The film is also up for Best Picture, for Irish producer Ed Guiney, and I would put in a special word for Joan Allen as Grandma, and Tom McCamus, in a small but significant role as Grandma’s wise and sympathetic boyfriend. He is kind, and could easily be Kind.

Ultimately, though, it may be thought that no movie, even a beautifully crafted “arthouse” offering such as Room, would win plaudits in Hollywood without conforming rather tightly to mainstream mores. A film can ask some big questions, as this one does, about what it means to be a good parent and a good person, but it cannot afford to hint at the “wrong” answers. It cannot be subversive. That may be so, but this is a film worth seeing for all that.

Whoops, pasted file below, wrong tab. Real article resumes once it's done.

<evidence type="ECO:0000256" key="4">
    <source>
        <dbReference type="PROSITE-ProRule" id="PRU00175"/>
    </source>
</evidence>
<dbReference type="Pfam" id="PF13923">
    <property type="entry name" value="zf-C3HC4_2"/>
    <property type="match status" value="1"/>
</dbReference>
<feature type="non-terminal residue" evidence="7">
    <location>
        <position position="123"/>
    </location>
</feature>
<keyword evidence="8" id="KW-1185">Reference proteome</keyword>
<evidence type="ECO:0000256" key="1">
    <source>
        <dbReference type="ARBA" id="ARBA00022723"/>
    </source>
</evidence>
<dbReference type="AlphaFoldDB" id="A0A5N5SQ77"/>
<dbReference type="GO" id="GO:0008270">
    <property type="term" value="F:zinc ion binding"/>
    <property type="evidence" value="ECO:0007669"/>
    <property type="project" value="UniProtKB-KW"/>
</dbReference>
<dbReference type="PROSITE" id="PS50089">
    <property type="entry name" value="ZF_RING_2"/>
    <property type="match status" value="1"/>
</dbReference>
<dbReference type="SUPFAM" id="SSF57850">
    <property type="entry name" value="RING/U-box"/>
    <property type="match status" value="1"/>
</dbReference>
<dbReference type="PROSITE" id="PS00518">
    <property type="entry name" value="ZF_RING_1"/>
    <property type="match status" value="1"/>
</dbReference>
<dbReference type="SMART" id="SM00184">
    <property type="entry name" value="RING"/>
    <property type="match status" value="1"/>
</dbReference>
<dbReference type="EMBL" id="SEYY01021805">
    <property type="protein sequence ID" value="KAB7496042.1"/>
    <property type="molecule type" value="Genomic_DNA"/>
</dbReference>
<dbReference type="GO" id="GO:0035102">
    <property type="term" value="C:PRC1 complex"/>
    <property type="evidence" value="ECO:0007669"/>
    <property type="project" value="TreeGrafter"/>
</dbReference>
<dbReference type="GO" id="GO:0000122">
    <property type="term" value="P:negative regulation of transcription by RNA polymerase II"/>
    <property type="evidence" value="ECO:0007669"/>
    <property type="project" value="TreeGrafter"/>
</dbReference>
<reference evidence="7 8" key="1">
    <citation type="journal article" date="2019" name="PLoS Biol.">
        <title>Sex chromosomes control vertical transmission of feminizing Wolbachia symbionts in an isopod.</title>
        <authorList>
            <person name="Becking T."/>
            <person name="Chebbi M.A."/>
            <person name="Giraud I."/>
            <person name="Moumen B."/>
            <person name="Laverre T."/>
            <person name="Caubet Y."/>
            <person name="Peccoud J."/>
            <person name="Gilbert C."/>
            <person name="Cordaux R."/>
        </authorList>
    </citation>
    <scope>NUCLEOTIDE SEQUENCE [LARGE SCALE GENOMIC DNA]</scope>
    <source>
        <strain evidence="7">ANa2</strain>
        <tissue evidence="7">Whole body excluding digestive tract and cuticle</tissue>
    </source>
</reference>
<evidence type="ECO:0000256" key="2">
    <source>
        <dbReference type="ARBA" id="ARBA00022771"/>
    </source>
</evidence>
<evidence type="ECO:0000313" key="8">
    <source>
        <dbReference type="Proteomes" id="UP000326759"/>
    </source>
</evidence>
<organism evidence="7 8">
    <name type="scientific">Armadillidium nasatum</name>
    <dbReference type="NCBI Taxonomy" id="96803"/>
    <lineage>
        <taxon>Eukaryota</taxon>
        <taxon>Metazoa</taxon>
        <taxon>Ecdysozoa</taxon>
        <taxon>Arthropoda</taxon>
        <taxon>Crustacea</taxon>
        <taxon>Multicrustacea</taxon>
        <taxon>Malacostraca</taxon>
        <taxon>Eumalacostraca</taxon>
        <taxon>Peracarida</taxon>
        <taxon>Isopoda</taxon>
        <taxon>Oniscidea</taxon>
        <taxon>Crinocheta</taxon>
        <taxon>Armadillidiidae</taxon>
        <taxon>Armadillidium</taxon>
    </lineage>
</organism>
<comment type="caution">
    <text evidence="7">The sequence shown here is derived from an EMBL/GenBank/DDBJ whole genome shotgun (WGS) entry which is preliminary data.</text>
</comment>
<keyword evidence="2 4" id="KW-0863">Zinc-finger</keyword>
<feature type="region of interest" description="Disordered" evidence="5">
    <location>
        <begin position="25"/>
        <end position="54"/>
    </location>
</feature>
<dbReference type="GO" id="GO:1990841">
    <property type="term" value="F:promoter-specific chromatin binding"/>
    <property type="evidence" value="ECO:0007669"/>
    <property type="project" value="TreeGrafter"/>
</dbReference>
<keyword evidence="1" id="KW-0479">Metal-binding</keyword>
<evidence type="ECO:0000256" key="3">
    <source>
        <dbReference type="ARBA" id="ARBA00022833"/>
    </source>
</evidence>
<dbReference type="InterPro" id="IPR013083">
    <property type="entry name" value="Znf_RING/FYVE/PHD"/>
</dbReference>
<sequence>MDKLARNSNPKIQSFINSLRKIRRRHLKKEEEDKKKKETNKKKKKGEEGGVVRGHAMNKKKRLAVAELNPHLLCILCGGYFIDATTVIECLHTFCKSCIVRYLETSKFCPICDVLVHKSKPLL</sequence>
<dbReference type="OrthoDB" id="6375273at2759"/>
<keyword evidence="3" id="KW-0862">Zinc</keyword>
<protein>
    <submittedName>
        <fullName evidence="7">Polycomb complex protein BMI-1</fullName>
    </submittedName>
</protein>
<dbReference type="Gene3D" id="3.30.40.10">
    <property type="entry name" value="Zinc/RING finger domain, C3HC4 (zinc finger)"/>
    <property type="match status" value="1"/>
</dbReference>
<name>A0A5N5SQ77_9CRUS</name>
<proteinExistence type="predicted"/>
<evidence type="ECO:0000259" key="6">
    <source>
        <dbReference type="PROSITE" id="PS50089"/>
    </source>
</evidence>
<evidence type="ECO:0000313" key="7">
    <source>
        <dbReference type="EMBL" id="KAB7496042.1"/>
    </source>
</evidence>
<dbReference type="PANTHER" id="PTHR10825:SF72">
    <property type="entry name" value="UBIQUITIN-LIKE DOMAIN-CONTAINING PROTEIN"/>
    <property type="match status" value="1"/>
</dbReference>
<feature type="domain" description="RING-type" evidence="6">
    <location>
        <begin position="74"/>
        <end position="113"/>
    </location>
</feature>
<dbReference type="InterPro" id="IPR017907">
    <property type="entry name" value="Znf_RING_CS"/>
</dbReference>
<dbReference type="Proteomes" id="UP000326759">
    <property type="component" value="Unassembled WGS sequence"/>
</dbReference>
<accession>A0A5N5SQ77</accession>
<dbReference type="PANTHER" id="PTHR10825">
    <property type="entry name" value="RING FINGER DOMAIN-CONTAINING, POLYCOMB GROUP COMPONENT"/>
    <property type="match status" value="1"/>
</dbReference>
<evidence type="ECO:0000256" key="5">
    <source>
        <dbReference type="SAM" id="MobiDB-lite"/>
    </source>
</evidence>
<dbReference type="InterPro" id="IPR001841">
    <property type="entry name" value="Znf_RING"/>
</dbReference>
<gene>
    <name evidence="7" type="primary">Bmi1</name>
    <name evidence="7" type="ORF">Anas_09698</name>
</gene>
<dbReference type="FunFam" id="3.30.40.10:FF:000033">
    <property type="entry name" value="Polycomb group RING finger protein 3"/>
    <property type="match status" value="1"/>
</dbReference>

Like Galen Baughman’s work, Cart O’Graph’s new channel on YouTube is far better than Hollywood for delivering usefully subversive content. Our host makes use of his moral compass to guide us over the ethical territory he has mapped out in over half a dozen videos so far. He writes:

“On this channel, I provide information and make rational arguments on the topic of Minor Attraction and Child Sexuality. I also speak with people who are Kind, to show that we are human beings. If possible, I will also engage non MAPs in discussions or debates. This is an informative channel, but I do hope to entertain as well.”